Our CEO, Leon Ward, who has been a part of both the young carer and LGBTQIA+ communities, shares his experience with money growing up. He also gives an insight into the challenges faced by LGBTQIA+ young people and how MyBnk can help support them through financial education.

As someone who has been a young carer and is a part of the LGBTQIA+ community, how would you say this has impacted your experience with money?

“I think the first thing to say is that being a) young and b) a young carer were the things that impacted my experience with money more than being gay. Although there are some experiences that LGBTQIA+ people go through that means that their interaction with money is perhaps different to their heterosexual counterparts.

From a young carers point of view, I had to support and, in some instances, take over my grandma’s finances. I was a teenager and so had next to no idea what I was doing and wasn’t sure of where to look for help and guidance. I also didn’t have that many people to turn to because it’s quite a unique situation when you’re 14-15 years old and you’re starting to help to look after your grandma’s money.

I had to help navigate quite complex financial services and products, from switching her utility bills to choosing the correct house insurance. It was a steep and quick learning curve”.

 What would you say are some of the main challenges faced by LGBTQIA+ young people?

“Firstly, there is still extensive discrimination faced by people in the community. Although we live in a time where the law enshrines protections for LGBTQIA+ community, in reality there’s still lots of discrimination every day. In fact, I have actually won two court cases of hate crime towards me and my then partner!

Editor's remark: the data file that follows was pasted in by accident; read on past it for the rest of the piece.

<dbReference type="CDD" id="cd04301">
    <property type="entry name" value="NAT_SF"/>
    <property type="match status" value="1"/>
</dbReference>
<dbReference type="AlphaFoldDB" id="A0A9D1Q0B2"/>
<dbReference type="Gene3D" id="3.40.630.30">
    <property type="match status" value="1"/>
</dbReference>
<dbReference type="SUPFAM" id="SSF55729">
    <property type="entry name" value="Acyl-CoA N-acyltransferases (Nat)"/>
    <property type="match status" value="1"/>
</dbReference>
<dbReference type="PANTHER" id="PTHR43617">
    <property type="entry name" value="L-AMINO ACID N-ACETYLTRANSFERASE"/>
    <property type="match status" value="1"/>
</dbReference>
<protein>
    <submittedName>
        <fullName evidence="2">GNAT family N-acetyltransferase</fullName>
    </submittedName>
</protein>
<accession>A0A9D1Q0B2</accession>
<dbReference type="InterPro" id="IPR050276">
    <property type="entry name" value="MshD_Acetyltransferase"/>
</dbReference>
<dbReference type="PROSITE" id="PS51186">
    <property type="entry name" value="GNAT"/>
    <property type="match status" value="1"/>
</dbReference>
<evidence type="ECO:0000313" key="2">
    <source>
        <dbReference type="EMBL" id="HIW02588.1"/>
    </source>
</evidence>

People often fail to realise that you never stop coming out!  For instance, when I started at MyBnk, talking about my male partner this meant I had to ‘come out’ to the whole organisation.

We know that almost a quarter of homeless young people also belong to the LGBTQIA+ community. There are two potential explainers for this, one is the family feel unable to accept that person and removes them from the family unit. But there are also some people in the community who turn their back on their families if they feel uncomfortable or unsafe.

There is added complexity in that some young people are borderline or ‘hidden homeless’. For example, some young people are sofa surfing or they’re staying with multiple friends. This means they have no fixed abode, they’ve got no full-time address, or their full-time address is at their parent’s house typically, but they live in multiple houses throughout and they’re just bouncing around. This means you have a whole community of hidden homeless young people that are not really considered in the statistics.

All of this is on top of the ‘standard’ challenges that young people face.”

Like you said, As many as 24% of young people who are homeless are LGBTQIA+ in the UK. How can organisations like MyBnk help these young people?

“I think MyBnk is uniquely placed because money is something we interact with from a very early age every single day. MyBnk has 16 years of experience working with young people, usually young people facing some sort of disadvantage. And so, we’re absolutely ready to step in to help any young person, irrespective of their sexuality. We support all young people to get better interacting with and managing their money and equip them with the information, tools and skills to navigate the complex financial landscape.

We would love to have a conversation with any organisations working with LGBTQIA+ young people. We have a whole range of financial education programmes available for 7-25 year olds across the country, most of which are fully funded”.

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